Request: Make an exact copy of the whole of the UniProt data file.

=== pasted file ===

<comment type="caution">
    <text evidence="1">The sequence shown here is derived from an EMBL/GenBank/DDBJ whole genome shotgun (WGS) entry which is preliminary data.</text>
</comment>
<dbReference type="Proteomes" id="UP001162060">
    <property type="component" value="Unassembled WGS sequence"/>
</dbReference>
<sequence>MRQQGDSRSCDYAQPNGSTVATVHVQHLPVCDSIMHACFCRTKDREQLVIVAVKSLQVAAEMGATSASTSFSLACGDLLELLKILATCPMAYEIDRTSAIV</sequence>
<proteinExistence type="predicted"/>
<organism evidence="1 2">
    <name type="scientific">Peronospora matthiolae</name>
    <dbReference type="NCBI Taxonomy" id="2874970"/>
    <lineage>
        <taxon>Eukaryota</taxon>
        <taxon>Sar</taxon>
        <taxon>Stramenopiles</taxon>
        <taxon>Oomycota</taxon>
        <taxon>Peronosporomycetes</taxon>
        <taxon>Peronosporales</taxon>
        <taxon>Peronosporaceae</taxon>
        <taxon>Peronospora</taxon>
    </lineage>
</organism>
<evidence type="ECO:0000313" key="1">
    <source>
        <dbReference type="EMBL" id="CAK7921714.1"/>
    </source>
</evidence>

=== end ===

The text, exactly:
<comment type="caution">
    <text evidence="1">The sequence shown here is derived from an EMBL/GenBank/DDBJ whole genome shotgun (WGS) entry which is preliminary data.</text>
</comment>
<dbReference type="Proteomes" id="UP001162060">
    <property type="component" value="Unassembled WGS sequence"/>
</dbReference>
<sequence>MRQQGDSRSCDYAQPNGSTVATVHVQHLPVCDSIMHACFCRTKDREQLVIVAVKSLQVAAEMGATSASTSFSLACGDLLELLKILATCPMAYEIDRTSAIV</sequence>
<proteinExistence type="predicted"/>
<organism evidence="1 2">
    <name type="scientific">Peronospora matthiolae</name>
    <dbReference type="NCBI Taxonomy" id="2874970"/>
    <lineage>
        <taxon>Eukaryota</taxon>
        <taxon>Sar</taxon>
        <taxon>Stramenopiles</taxon>
        <taxon>Oomycota</taxon>
        <taxon>Peronosporomycetes</taxon>
        <taxon>Peronosporales</taxon>
        <taxon>Peronosporaceae</taxon>
        <taxon>Peronospora</taxon>
    </lineage>
</organism>
<evidence type="ECO:0000313" key="1">
    <source>
        <dbReference type="EMBL" id="CAK7921714.1"/>
    </source>
</evidence>